[box type=”default” size=”large”] Ruling in defamation case vs Cusipag, others upheld [/box]
CHICAGO – The Court of Appeals (COA) for Ontario in Toronto, Canada has upheld a lower court’s decision awarding a huge award for damages to Filipino Canadian Senator Tobias C. Enverga, Jr., who claimed he was defamed by Filipino-Canadian publisher Tess Cusipag.
It was alleged that Cusipag and other defendants caused the publication of reports that claimed Tobias did not turn over $6,000 raised for the community organization, Kalayaan (Independence) Cultural Community Center (KCCC), in 2000.
The three-judge COA panel composed of Justices David Doherty, Jean MacFarland and Paul Rouleau added $16,000 in appeal’s costs to the $340,000 earlier awarded to Enverga by Justice Sidney N. Lederman of the Ontario Superior Court in Toronto, bringing to $356,000 the total amount of the award for damages against Ms. Cusipag, publisher of Balita (News) newspaper, Balita Media Inc. (publisher of Balita), reporter Romeo P. Marquez and deceased Carlos Padilla.
In its ruling, the COA panel upheld Lederman’s decision awarding the huge award that demonstrated “a full and accurate appreciation of the legal principles as they apply to the quantification of compensatory and punitive judgments.”
COA’s confined its ruling on the damages, which the media defendants (appellants) wanted reduced as they argued the big award was “out of line with other awards in cases involving the defamation of political figures.” The motion to reduce the award was not raised in the lower court, COA pointed out.
Lederman handed down his ruling on July 13, 2016. The COAt heard the case on April 6, 2017 and issued its ruling on April 12, 2017. The ruling was made public on April 28.
The COA argued that the case against the media defendants was not a “political” case but a controversy created by appellant “so that she could defame the respondent” and turn the case “entirely personal.”
In moving for reduction of the damage award, appellants’ lawyer James H. Chow told the panel that the case should not be likened to the (lawyer Y. R.) Botiuk case, who was awarded $465,000 at trial in a defamation case although his case is similar “in so far as the assessment of compensatory damages is concerned.” But there “were differences between the two cases. … However, there were also significant similarities. The trial judge did not err in considering Botiuk and giving some weight to the award approved in that case in making his assessment of compensatory damages.”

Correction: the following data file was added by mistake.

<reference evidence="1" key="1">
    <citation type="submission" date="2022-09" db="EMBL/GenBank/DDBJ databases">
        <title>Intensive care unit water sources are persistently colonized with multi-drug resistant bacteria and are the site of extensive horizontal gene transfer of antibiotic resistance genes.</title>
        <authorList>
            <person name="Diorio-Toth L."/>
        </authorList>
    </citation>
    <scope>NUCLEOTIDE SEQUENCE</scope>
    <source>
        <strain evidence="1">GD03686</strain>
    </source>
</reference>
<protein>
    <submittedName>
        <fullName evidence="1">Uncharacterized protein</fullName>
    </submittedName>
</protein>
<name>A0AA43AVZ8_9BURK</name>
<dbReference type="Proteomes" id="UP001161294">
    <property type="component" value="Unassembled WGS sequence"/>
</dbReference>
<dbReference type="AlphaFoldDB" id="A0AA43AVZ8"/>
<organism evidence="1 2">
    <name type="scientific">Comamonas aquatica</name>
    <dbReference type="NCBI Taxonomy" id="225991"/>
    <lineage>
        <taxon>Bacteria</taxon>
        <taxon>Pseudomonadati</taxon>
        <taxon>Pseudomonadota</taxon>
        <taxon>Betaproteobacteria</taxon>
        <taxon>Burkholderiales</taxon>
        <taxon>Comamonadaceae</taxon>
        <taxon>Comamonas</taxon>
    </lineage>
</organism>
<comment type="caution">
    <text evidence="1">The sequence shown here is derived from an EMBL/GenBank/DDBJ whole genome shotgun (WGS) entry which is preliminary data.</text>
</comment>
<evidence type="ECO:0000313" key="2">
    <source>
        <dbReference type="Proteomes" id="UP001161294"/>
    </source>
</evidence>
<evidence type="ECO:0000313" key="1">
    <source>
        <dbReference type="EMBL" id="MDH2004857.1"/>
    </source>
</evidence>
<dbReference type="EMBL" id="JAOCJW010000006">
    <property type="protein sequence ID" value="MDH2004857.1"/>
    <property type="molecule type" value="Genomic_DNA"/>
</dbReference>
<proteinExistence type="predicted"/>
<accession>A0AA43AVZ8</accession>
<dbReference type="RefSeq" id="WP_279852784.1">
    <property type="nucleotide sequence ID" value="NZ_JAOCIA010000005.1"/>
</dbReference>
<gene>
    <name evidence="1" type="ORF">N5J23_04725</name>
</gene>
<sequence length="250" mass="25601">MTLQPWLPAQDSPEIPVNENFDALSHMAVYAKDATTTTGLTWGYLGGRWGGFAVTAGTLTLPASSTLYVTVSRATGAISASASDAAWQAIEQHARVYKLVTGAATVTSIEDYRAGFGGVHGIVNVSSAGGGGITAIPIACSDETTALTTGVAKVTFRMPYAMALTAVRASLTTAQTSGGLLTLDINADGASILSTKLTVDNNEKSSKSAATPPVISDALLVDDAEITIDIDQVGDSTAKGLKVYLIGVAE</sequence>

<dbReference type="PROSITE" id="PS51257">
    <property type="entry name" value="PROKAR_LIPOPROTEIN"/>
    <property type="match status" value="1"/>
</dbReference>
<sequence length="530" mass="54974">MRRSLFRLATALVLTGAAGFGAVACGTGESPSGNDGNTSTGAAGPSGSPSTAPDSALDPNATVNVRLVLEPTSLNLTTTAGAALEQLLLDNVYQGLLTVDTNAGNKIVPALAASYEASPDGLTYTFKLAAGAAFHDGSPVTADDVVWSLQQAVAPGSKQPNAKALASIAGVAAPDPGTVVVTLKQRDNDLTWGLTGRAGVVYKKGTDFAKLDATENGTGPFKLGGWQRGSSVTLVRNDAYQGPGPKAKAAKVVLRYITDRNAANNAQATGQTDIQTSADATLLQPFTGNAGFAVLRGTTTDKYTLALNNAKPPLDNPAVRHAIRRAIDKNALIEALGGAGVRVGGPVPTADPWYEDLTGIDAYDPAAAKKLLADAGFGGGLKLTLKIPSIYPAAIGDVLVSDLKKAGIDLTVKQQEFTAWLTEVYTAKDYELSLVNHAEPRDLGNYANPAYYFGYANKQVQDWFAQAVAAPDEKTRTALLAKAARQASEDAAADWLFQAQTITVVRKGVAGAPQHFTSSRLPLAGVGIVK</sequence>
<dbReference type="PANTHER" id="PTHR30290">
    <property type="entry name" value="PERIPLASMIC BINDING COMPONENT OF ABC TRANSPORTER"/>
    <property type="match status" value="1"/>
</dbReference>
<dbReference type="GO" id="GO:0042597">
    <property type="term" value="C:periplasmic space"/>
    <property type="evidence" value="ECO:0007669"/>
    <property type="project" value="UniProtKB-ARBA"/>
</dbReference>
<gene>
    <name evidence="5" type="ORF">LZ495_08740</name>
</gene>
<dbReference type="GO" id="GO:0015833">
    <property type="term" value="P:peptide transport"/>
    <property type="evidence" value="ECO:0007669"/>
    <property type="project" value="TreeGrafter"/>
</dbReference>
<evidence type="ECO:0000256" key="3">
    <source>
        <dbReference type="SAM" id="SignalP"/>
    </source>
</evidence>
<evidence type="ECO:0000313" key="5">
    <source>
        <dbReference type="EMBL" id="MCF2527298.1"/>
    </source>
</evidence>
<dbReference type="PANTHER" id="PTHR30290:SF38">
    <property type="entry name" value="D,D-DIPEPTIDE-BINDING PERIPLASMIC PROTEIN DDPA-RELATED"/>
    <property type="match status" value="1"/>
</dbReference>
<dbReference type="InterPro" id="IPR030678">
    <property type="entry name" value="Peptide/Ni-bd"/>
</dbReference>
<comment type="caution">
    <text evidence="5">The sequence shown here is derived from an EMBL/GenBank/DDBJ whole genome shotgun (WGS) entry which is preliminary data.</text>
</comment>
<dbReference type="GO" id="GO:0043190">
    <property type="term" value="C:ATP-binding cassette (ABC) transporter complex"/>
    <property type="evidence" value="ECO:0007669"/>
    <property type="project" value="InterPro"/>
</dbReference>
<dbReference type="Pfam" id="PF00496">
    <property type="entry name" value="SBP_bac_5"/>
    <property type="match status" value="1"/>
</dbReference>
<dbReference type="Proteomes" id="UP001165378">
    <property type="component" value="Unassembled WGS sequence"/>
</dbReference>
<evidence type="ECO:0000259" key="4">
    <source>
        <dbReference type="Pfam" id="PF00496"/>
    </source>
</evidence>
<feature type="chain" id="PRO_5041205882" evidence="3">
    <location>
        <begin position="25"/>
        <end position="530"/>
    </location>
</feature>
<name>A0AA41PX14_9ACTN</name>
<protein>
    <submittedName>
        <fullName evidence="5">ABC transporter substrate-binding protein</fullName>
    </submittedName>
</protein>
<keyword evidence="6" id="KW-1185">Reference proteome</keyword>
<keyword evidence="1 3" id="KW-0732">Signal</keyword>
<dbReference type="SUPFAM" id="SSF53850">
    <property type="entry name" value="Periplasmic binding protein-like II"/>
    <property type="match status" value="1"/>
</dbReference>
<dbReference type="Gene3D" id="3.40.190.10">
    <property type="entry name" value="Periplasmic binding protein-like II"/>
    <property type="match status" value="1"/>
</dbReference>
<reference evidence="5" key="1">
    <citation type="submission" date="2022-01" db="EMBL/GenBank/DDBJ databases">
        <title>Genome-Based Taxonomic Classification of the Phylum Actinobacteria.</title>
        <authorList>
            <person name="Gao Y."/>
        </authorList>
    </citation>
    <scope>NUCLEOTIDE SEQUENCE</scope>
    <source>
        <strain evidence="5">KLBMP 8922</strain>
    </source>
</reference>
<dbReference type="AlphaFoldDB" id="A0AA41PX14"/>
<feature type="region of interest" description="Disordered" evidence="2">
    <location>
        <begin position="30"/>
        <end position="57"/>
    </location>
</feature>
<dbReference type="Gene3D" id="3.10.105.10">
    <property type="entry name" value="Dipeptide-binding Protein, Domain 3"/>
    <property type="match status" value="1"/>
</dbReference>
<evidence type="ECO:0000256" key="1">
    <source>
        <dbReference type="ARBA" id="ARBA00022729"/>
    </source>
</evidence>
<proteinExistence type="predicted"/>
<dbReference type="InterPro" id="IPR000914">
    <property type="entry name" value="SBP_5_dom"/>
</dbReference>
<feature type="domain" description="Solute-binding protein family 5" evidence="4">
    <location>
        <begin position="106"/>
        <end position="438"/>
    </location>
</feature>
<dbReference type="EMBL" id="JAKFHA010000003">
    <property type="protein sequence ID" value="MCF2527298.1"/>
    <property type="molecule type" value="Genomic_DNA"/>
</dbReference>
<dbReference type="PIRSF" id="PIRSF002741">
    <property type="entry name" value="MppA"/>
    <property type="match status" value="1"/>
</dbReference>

In affirming Lederman’s substantial award of punitive damages against the media defendants, the COA cited the findings of Lederman that “the appellant had repeated the defamation, knowing full well that it was false and intended to continue to repeat the defamation in the future.”
The COA set aside the claim of the media defendants that they had witnesses against Enverga but two of their three witnesses died before they could affirm their allegations before Judge Lederman.
The COA said, “On the facts as found by the motion judge, deterrence could only be adequately served by a significant award of punitive damages. We cannot say that the amount awarded is outside of the range required to serve as an adequate deterrent in the circumstances of this case. We cannot interfere with the award.”
Cusipag did not comment on her loss in her appeal, saying her lawyer “had asked for a copy of the decision.”
Howard Winkler, Enverga’s lawyer, said, “It has been clear from the beginning of this proceeding that the words written by Mr. Marquez and published in Balita Newspaper by Tess Cusipag are false and defamatory of Senator Enverga, were published with extreme malice and that no defense for the publication ever existed.
[quote style=”boxed” ]Sentencing for the criminal contempt of court in the defamation case is set on June 2, 2017.[/quote]